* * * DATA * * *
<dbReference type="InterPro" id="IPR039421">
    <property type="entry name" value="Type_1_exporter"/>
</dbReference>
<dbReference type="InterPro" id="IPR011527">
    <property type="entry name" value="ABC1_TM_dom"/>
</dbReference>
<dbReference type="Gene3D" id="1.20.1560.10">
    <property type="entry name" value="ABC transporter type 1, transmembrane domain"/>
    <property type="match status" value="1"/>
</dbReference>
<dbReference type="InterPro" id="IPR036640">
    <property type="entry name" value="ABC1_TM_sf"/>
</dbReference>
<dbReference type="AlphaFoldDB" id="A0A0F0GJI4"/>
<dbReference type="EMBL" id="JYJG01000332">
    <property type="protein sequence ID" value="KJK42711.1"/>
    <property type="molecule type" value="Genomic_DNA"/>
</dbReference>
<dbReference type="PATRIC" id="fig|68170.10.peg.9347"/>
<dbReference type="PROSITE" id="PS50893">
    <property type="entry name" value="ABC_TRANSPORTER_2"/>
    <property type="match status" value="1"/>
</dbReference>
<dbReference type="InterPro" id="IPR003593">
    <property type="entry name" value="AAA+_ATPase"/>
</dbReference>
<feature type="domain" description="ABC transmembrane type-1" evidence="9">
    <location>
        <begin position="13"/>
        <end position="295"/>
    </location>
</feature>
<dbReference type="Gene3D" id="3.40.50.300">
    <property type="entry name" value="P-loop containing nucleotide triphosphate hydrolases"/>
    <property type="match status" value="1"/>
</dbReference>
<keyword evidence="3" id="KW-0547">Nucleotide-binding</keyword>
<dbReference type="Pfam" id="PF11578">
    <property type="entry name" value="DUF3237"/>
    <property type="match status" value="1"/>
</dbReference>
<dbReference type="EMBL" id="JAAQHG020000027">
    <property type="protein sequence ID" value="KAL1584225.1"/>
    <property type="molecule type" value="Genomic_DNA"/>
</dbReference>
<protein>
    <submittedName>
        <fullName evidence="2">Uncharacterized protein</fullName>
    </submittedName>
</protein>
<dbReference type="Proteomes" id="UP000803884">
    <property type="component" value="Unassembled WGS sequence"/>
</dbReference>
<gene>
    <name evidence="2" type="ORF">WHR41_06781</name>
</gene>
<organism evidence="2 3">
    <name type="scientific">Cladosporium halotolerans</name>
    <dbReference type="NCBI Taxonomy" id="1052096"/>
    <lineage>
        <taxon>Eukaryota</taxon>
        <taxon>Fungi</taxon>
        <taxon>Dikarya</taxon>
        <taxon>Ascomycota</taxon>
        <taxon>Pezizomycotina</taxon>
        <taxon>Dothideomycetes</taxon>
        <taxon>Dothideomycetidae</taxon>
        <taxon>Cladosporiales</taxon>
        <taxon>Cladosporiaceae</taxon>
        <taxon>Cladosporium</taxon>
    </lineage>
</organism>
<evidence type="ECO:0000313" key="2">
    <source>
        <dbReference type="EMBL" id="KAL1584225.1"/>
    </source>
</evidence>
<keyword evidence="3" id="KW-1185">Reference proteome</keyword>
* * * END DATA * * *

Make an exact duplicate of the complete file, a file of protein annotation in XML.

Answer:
<dbReference type="InterPro" id="IPR039421">
    <property type="entry name" value="Type_1_exporter"/>
</dbReference>
<dbReference type="InterPro" id="IPR011527">
    <property type="entry name" value="ABC1_TM_dom"/>
</dbReference>
<dbReference type="Gene3D" id="1.20.1560.10">
    <property type="entry name" value="ABC transporter type 1, transmembrane domain"/>
    <property type="match status" value="1"/>
</dbReference>
<dbReference type="InterPro" id="IPR036640">
    <property type="entry name" value="ABC1_TM_sf"/>
</dbReference>
<dbReference type="AlphaFoldDB" id="A0A0F0GJI4"/>
<dbReference type="EMBL" id="JYJG01000332">
    <property type="protein sequence ID" value="KJK42711.1"/>
    <property type="molecule type" value="Genomic_DNA"/>
</dbReference>
<dbReference type="PATRIC" id="fig|68170.10.peg.9347"/>
<dbReference type="PROSITE" id="PS50893">
    <property type="entry name" value="ABC_TRANSPORTER_2"/>
    <property type="match status" value="1"/>
</dbReference>
<dbReference type="InterPro" id="IPR003593">
    <property type="entry name" value="AAA+_ATPase"/>
</dbReference>
<feature type="domain" description="ABC transmembrane type-1" evidence="9">
    <location>
        <begin position="13"/>
        <end position="295"/>
    </location>
</feature>
<dbReference type="Gene3D" id="3.40.50.300">
    <property type="entry name" value="P-loop containing nucleotide triphosphate hydrolases"/>
    <property type="match status" value="1"/>
</dbReference>
<keyword evidence="3" id="KW-0547">Nucleotide-binding</keyword>
<dbReference type="Pfam" id="PF11578">
    <property type="entry name" value="DUF3237"/>
    <property type="match status" value="1"/>
</dbReference>
<dbReference type="EMBL" id="JAAQHG020000027">
    <property type="protein sequence ID" value="KAL1584225.1"/>
    <property type="molecule type" value="Genomic_DNA"/>
</dbReference>
<protein>
    <submittedName>
        <fullName evidence="2">Uncharacterized protein</fullName>
    </submittedName>
</protein>
<dbReference type="Proteomes" id="UP000803884">
    <property type="component" value="Unassembled WGS sequence"/>
</dbReference>
<gene>
    <name evidence="2" type="ORF">WHR41_06781</name>
</gene>
<organism evidence="2 3">
    <name type="scientific">Cladosporium halotolerans</name>
    <dbReference type="NCBI Taxonomy" id="1052096"/>
    <lineage>
        <taxon>Eukaryota</taxon>
        <taxon>Fungi</taxon>
        <taxon>Dikarya</taxon>
        <taxon>Ascomycota</taxon>
        <taxon>Pezizomycotina</taxon>
        <taxon>Dothideomycetes</taxon>
        <taxon>Dothideomycetidae</taxon>
        <taxon>Cladosporiales</taxon>
        <taxon>Cladosporiaceae</taxon>
        <taxon>Cladosporium</taxon>
    </lineage>
</organism>
<evidence type="ECO:0000313" key="2">
    <source>
        <dbReference type="EMBL" id="KAL1584225.1"/>
    </source>
</evidence>
<keyword evidence="3" id="KW-1185">Reference proteome</keyword>